As it would turn out, J.K. Rowling was, in fact, busy (as I’m sure she always is these days) and God/the Universe must have seen something in me that I couldn’t see in myself back then, because that strange little thought I’d started with slowly began to grow into something much bigger. While I’d initially envisioned my story as a one-and-done children’s picture book for very young children (think the kind where each page is taken up entirely by an illustration, with just a line or two of text), God/the Universe had a different plan for my book and thus put me in touch with a ghostwriter (someone who is basically paid to write other peoples’ books for them) who suggested I take my tiny little story and expand it into a middle grade fiction series (like the aforementioned ‘Chronicles of Narnia’ or ‘Harry Potter’ series).
THE GHOST OF MY BOOK’S PAST
Now, of course that ghostwriter wanted to write my entire series for me (or at least the first book of it), because that is how she pays her bills, but I wasn’t about to just shell out a load of cash to have someone else write my book for me—I had to be sure that she understood how much my story and my characters meant to me before I ever would have committed to working with her. After a week or so of discussion, she had convinced me that we were on the same page, and so I did something that most middle grade fiction authors would never dream of doing: I paid her $10,000 I had saved up for the purposes of investing in general to ghostwrite my book.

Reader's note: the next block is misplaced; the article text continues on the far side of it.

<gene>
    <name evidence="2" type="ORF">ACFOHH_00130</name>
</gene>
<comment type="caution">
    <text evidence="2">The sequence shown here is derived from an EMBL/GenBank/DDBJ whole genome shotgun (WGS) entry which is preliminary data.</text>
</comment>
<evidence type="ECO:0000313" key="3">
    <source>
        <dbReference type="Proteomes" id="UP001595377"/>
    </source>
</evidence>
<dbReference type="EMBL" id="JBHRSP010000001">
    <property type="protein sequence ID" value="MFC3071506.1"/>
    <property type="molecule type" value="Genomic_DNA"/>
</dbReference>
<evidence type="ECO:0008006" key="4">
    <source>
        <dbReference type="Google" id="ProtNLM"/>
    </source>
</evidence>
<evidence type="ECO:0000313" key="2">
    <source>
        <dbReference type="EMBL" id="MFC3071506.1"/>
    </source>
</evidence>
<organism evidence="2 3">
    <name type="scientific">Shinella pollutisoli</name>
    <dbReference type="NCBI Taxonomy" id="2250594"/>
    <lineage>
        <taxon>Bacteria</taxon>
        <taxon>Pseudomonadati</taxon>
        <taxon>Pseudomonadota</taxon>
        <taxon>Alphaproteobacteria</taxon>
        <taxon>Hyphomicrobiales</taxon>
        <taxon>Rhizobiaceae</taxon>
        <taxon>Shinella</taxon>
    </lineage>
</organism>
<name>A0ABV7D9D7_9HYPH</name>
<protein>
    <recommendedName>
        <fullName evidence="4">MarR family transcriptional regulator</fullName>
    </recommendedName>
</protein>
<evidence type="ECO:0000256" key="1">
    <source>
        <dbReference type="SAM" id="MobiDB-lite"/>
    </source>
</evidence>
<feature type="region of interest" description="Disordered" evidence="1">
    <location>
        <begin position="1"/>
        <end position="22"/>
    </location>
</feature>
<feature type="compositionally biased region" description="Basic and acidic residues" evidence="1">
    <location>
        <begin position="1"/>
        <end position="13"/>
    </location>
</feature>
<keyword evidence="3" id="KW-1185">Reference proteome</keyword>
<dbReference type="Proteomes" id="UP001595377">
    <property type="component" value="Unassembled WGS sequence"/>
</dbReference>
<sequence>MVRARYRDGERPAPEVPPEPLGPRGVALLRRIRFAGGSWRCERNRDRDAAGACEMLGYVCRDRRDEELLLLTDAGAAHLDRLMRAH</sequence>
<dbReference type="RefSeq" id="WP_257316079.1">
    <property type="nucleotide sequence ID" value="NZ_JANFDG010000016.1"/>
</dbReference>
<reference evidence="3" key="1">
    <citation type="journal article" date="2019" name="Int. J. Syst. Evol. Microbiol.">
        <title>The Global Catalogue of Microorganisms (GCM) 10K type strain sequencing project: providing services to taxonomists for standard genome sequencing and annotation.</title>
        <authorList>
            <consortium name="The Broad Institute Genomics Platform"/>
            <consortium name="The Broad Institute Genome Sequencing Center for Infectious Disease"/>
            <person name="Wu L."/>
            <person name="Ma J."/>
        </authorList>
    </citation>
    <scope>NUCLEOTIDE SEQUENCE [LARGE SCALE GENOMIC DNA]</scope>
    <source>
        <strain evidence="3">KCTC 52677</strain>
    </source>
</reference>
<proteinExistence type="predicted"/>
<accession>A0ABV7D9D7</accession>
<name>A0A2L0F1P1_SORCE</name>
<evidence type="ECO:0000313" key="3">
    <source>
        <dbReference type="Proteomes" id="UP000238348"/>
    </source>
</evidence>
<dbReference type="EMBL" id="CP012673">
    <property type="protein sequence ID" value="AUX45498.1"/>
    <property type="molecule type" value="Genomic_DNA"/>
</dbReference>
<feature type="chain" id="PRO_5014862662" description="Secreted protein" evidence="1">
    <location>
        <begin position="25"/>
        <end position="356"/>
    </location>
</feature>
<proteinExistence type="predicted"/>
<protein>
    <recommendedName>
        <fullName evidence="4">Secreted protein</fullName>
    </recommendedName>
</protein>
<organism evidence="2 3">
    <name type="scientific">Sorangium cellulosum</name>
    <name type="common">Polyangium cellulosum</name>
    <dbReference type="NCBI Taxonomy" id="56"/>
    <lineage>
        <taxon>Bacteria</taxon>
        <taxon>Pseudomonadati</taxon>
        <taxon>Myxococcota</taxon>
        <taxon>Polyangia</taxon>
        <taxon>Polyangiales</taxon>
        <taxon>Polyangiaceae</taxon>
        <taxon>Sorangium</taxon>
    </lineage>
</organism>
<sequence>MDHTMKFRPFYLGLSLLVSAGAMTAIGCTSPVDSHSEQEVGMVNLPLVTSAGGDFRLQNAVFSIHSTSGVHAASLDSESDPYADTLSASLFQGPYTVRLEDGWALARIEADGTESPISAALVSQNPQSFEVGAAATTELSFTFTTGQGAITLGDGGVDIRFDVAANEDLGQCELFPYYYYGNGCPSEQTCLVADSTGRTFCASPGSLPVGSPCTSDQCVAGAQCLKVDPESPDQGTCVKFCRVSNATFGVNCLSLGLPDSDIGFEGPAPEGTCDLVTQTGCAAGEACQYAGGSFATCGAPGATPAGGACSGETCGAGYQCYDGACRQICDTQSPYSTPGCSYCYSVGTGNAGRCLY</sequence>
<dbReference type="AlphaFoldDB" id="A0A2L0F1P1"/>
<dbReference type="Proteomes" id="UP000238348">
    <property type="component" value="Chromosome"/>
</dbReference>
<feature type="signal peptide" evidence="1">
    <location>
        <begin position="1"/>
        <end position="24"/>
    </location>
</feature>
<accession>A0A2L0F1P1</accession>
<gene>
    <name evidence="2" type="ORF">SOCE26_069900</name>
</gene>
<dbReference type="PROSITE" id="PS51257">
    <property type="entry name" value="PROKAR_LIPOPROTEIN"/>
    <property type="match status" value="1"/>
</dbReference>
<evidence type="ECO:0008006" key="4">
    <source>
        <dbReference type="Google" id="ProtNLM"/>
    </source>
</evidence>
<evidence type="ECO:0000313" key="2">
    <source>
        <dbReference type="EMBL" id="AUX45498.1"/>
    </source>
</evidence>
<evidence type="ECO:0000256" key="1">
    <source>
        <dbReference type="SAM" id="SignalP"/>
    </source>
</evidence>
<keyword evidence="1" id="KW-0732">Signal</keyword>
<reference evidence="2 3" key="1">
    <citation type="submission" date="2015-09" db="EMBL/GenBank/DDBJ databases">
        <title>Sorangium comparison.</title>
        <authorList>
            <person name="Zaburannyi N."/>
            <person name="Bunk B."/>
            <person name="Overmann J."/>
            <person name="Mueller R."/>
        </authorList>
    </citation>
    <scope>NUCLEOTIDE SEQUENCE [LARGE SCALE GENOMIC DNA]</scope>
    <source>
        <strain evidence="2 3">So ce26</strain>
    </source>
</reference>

Ultimately, I got what I paid for, which was an approximately 24,000-word middle grade fiction manuscript, but I wasn’t happy with how the manuscript turned out. It’s “voice” didn’t sound like me, the characters’ dialogue was not realistic and the characters were not as believable or relatable as I’d wanted them to be, and it was just not a good book.
Sure, I could’ve said “f— it” and just published the manuscript as it was, but if I’d have done that then I would’ve set myself up for failure and ruined my writing career before it would even have started, as I’d have become the type of “author” I most loathe: The type that only puts out books as “cash grabs”—putting as little valuable information in their “books” as possible, never spending a penny on quality editing or copyediting (because what do they care about typo’s, right? It’s not like it’s going to affect their sales anyway, they mistakenly figure), and disrespecting my prospective readers. Certainly, with some clever marketing (because I do have a degree in Marketing, after all), I could have found a way to sell people on the idea that my shitty ghostwritten book was amazing, and they may even have bought that book, but I knew that as soon as they’d have found out how terrible it was, they’d never buy another book (or anything) from me ever again.